Thursday, December 07, 2006

49. It's a Good Life, If You Don't Weaken

by Seth

Oh, Seth. What can you ever say about Seth that will truly capture how amazing he is? I read him first in McSweeney’s, had the rare opportunity to see him talk at a Columbia gallery show (I now know it was rare because I’ve since talked to people who were unable to get in), and fell in love with Clyde Fans. I would already own everything in his catalogue if it weren’t for the money (again, why aren’t there used comic shops?) and, you know, the fact that I always want to read about ten different books at the same time so it’s not too difficult to find a distraction. Reading this early collection of Palookaville issues after it being a year since the last time I read Seth was nice because I know there’s a finite amount of his work published together and stretching them out means there will always be something new for me to find.

It’s a Good Life, If You Don’t Weaken is autobiographical and it follows the author’s obsession with a long forgotten cartoonist whom he knows only as Kalo. It’s in a old copy of The New Yorker that he finds Kalo’s single contribution to cartooning and it drives him nuts to think that he made it that far only to disappear afterwards. Seth’s research, which yields little findings, eventually causes him to travel to Ontario to visit Kalo’s former home only to find another dead end. Finally, a reference to a realty company leads him to Kalo’s daughter who confirms the artist’s death and shares the little she knows about his work. Although Kalo had stopped cartooning by the time his daughter was born, he did leave behind paintings and Seth’s visit to his still-alive mother offers the chance to look into the scrapbook she’s kept of her son’s work. The epilogue reaffirms that Seth has had little success finding much of Kalo’s work, but he does include all eleven pieces he’s managed to collect.

As I’ve found with Seth’s other pieces, the story is almost secondary to the look and the feel that he creates in his panels. We see his solitude and his introversion; we sense his disdain for his brother and his surprise at any change in his mother’s home; we feel the pull of his obsession in the silent images of a night sky. How he’s able to do this is beyond me. Whenever I read a particularly good graphic novel, I always think that it must be much harder to create a story in this medium than in plain old prose. I mean, we get to spell everything out for our readers, but cartoonists? They have to create isolation and ecstasy and disappointment and contentment without ever saying a word. Well, the good ones do, at least. There are plenty of not-so-great cartoonists out there, just as there are plenty of not-so-great novelists, but Seth is certainly not among that group.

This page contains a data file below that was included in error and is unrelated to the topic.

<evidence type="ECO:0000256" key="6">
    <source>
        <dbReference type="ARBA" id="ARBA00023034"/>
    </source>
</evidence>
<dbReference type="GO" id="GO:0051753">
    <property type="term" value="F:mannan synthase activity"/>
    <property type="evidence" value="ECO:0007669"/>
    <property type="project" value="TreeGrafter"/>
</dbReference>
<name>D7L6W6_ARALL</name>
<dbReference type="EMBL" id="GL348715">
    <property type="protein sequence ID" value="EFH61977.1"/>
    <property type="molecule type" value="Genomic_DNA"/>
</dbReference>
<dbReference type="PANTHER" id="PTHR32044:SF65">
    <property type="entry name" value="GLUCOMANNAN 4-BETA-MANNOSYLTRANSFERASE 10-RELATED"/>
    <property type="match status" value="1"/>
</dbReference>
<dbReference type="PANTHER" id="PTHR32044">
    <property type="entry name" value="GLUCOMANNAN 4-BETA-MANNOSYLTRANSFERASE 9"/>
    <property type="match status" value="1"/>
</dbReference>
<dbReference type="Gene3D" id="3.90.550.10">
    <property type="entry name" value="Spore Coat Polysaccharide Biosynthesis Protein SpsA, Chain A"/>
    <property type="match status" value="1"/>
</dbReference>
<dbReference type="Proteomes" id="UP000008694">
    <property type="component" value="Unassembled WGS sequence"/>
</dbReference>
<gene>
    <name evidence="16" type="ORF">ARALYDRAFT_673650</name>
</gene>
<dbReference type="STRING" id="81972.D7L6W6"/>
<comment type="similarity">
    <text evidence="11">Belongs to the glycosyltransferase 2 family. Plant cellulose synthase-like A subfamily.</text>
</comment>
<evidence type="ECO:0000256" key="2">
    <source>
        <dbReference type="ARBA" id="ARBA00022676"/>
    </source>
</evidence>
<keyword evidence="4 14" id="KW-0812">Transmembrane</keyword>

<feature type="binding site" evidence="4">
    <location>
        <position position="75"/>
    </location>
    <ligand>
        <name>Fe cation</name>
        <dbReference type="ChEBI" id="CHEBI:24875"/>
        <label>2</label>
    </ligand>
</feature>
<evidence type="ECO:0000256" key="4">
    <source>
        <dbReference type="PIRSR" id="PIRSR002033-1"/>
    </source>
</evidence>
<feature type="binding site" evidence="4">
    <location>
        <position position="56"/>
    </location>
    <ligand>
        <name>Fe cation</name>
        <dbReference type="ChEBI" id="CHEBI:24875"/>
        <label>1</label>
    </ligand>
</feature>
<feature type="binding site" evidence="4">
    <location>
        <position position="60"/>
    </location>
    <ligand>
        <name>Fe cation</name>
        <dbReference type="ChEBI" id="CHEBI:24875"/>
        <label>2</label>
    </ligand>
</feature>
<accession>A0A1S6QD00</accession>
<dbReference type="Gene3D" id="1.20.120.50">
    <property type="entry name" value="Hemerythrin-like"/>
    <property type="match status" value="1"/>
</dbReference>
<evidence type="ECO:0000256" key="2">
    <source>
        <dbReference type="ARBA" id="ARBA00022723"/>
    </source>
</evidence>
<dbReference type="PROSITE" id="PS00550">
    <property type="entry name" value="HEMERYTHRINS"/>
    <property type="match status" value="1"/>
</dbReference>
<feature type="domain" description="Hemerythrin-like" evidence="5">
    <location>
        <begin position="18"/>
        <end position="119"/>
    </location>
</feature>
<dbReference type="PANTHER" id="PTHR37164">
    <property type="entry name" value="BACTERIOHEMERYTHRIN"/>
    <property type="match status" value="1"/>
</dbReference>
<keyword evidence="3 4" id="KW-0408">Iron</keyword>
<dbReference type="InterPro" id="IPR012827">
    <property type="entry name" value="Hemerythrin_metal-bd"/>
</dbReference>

What I like best about the story is that it’s about an obsession. It’s about that moment you discover a new author or musician and suddenly have to know everything about them. Whether that thing is popular or obscure, there’s a pleasure to be had in searching out all the information you can find and feeling like you’re the one who knows the most about this person who’s had such an effect on your life. Seth, as he writes himself, is a cut and dry, factual man with little interest in emotional work, but his whole-hearted fascination with Kalo’s cartoons is compelling in its own way. In the same vein, I can’t wait to collect the rest of Seth’s work.


Blogger Carrie said...

Yay Seth!
heck out Wimbeldon Green, it is also about obession and it looks really good.

6:48 PM  
Blogger Exxie said...

I definitely will. I hope to read everything Seth has done one day.

8:53 PM  

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